What are the warning signs of an eating disorder?
Today marks the start of the National Eating Disorder Awareness Week for 2019. It can be extremely difficult to identify people who suffer from eating disorders; you may not even know if you’re dealing with one yourself. I’ve talked previously about the most common eating disorders and how they present themselves, but I’d like to go give you tools to identify them and how to start getting help.
You cannot tell if someone has an eating disorder just by looking at them. They can affect literally anyone of any size, ethnicity, age, gender or background; eating disorders do not discriminate. They are caused by “long-standing behavioral, biological, emotional, psychological, interpersonal, and social factors.” Any misconceptions we, as a society, have about who is “allowed” to have an eating disorder can lead to less available treatments, fewer diagnoses, and increased stigma.
How to determine if you need help
NEDA Screening Tool:
If you’re unsure if you have disordered eating patterns, or if someone in your friend group might be dealing with them, the NEDA Screening Tool is a simple questionnaire that may open your eyes.
This tool can help you determine if you need to seek professional help, which can be an important first step toward recovery.
What to look for
There can be many warning signs and symptoms surrounding eating disorders, but this (condensed) list from NEDA by no means a comprehensive/”for sure” list. Eating disorders are often a private disease thanks to the extreme amount of shame and stigma associated with them.
Emotional and behavioral
In general, behaviors and attitudes that indicate that weight loss, dieting, and control of food are becoming primary concerns
Preoccupation with weight, food, calories, carbohydrates, fat grams, and dieting
Refusal to eat certain foods, progressing to restrictions against whole categories of food (e.g., no carbohydrates, etc.)
Appears uncomfortable eating around others
Food rituals (e.g. eats only a particular food or food group [e.g. condiments], excessive chewing, doesn’t allow foods to touch)
Skipping meals or taking small portions of food at regular meals
Any new practices with food or fad diets, including cutting out entire food groups (no sugar, no carbs, no dairy, vegetarianism/veganism)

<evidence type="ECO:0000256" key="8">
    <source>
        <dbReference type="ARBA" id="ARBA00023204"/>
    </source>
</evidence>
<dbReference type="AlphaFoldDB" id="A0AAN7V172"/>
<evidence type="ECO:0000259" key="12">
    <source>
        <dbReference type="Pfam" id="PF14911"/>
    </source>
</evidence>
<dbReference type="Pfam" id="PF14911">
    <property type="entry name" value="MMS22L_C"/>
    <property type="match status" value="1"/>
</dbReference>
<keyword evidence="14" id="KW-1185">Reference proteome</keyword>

Withdrawal from usual friends and activities
Extreme concern with body size and shape
Frequent checking in the mirror for perceived flaws in appearance
Extreme mood swings
Noticeable fluctuations in weight, both up and down
Stomach cramps, other non-specific gastrointestinal complaints (constipation, acid reflux, etc.)
Menstrual irregularities — missing periods or only having a period while on hormonal contraceptives (this is not considered a “true” period)
Abnormal laboratory findings (anemia, low thyroid and hormone levels, low potassium, low white and red blood cell counts)
Dizziness, especially upon standing
Feeling cold all the time
Cuts and calluses across the top of finger joints (a result of inducing vomiting)
Dental problems, such as enamel erosion, cavities, and tooth sensitivity
Dry skin and hair, and brittle nails
Swelling around area of salivary glands
Fine hair on body (lanugo)
Cavities, or discoloration of teeth, from vomiting
Yellow skin (in context of eating large amounts of carrots)
Cold, mottled hands and feet or swelling of feet
Poor wound healing
Impaired immune functioning
What to expect from treatment
Becoming diagnosed with an eating disorder, or an Otherwise Specified Feeding or Eating Disorder, should then lead to treatment. There are many types of treatment and therapies, depending on what specifically you’ve been diagnosed with.
According to NEDA, treatment “must address the eating disorder symptoms and medical consequences, as well as psychological, biological, interpersonal, and cultural forces that contribute to or maintain the eating disorder.”